Kilar tells employees he's leaving Hulu in Q1
Jason Kilar says he is leaving Hulu. The company's CEO, long rumored to be going elsewhere but previously cemented in place at the online video streaming service, e-mailed employees and then posted a blog calling the decision "one of the toughest I've ever made."
Kilar said Rich Tom, the company's CTO, will also be leaving the company with "roughly the same departure date" and that the two expect to continue their collaboration on another unnamed project "on the road ahead."
Kilar used the blog to reminisce about Hulu, noting that it grew from "a few hundred thousand in revenue in 2007 to generating almost $700 million in revenue in 2012 alone" as a video service that is "growing unusually fast, adding over 200K new subscribers in the past 7 days alone."
Aside from the note that he would be working with Tom in the future, Kilar left the door open to speculation about where he's going and what he's going to do aside from "working with the Board to ensure there is ample runway to manage the transition" as he collects his things and packs up his office during the first quarter.
"As dates and other items get solidified, I will update the team," he promised.
Although this is the first time Kilar has actually said he would leave the company after more than five years, his departure has been the subject of widespread speculation for some time, partly because of a rocky relationship with Hulu's partner companies and partly because there was a potentially huge payout at the end of the relationship.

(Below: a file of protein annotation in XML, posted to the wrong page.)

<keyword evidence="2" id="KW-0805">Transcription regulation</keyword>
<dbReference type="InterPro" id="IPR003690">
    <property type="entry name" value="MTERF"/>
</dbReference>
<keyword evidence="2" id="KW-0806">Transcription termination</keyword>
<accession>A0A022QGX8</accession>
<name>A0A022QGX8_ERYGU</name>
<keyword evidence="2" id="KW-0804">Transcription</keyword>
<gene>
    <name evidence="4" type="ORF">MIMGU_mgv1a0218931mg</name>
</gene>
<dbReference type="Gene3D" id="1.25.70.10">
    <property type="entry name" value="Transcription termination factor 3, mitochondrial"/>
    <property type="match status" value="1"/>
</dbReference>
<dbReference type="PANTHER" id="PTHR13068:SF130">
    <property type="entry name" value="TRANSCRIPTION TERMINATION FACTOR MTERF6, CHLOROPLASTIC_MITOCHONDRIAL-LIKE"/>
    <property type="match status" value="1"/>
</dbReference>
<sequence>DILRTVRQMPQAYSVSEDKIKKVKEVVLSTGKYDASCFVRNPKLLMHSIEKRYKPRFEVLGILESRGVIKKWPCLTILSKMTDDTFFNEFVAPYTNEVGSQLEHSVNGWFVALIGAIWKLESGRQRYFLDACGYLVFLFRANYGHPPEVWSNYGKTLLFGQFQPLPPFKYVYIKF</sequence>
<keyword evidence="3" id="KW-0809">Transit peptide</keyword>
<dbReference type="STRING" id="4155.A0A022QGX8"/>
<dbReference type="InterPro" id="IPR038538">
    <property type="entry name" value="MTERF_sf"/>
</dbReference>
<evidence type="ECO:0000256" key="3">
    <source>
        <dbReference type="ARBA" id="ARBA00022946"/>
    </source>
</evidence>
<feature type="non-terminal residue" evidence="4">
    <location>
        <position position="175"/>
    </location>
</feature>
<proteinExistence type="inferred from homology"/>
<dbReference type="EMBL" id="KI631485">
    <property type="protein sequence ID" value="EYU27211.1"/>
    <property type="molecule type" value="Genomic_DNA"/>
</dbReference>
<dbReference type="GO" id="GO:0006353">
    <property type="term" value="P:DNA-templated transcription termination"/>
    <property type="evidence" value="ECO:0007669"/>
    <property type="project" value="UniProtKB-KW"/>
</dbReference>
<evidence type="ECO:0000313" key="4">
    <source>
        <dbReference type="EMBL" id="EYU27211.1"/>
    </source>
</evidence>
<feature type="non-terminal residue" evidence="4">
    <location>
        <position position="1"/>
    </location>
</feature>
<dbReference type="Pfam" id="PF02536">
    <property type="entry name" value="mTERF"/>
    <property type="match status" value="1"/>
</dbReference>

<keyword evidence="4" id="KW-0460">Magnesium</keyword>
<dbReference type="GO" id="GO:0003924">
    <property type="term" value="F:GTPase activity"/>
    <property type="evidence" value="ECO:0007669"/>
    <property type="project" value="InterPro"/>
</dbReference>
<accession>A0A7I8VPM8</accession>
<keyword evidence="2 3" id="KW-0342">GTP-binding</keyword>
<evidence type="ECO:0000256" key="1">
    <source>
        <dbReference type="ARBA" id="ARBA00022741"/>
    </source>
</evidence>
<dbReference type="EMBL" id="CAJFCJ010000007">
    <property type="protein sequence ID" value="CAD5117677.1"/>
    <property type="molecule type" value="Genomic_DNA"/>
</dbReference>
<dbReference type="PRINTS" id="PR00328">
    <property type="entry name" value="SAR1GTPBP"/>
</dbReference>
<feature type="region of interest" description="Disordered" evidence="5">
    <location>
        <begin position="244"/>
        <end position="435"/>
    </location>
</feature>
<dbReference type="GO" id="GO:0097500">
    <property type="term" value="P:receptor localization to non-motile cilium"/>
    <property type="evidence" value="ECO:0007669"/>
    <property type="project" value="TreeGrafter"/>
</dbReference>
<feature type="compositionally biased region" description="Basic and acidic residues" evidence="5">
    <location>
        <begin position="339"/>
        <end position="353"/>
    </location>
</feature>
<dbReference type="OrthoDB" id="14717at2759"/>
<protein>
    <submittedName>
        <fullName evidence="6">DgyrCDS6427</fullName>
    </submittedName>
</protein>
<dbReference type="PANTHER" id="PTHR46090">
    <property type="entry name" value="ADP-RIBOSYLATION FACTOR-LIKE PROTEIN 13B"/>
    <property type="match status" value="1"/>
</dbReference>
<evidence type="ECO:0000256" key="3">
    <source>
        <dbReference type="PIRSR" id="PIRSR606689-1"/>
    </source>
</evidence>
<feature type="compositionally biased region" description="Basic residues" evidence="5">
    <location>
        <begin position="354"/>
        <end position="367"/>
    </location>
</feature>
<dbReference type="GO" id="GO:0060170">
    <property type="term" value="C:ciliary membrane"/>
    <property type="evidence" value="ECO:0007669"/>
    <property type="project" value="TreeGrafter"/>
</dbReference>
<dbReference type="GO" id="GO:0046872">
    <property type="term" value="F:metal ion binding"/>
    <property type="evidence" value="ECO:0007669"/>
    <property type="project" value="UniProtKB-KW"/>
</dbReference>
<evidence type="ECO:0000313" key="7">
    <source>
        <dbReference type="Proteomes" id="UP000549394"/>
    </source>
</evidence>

In July, Kilar was a key part of a three-page confidential internal memo distributed within Hulu that outlined a "transition plan" with or without the current CEO. At the time it was thought Kilar might cash out some significant chips in September and that the video purveyor was working on contingency plans.
The July memo covered a range of sensitive issues about how two of Hulu's parent companies, News Corp. (Nasdaq: NWSA) and Walt Disney Co. (NYSE: DIS), would transform the streaming service, according to a story that ran in Variety.
That memo was based on the possibility that Kilar would leave when Hulu owner Providence Equity Partners ended its relationship in September, a move that would allow any Hulu executive with a significant number of vested shares cash out. Kilar's payday would have been in the range of $100 million.
It's unclear whether that money's still in play--or even if Kilar's move is entirely voluntary. What is clear is that the man who started Hulu is on his way out sometime before April.
- Jason Kilar wrote this blog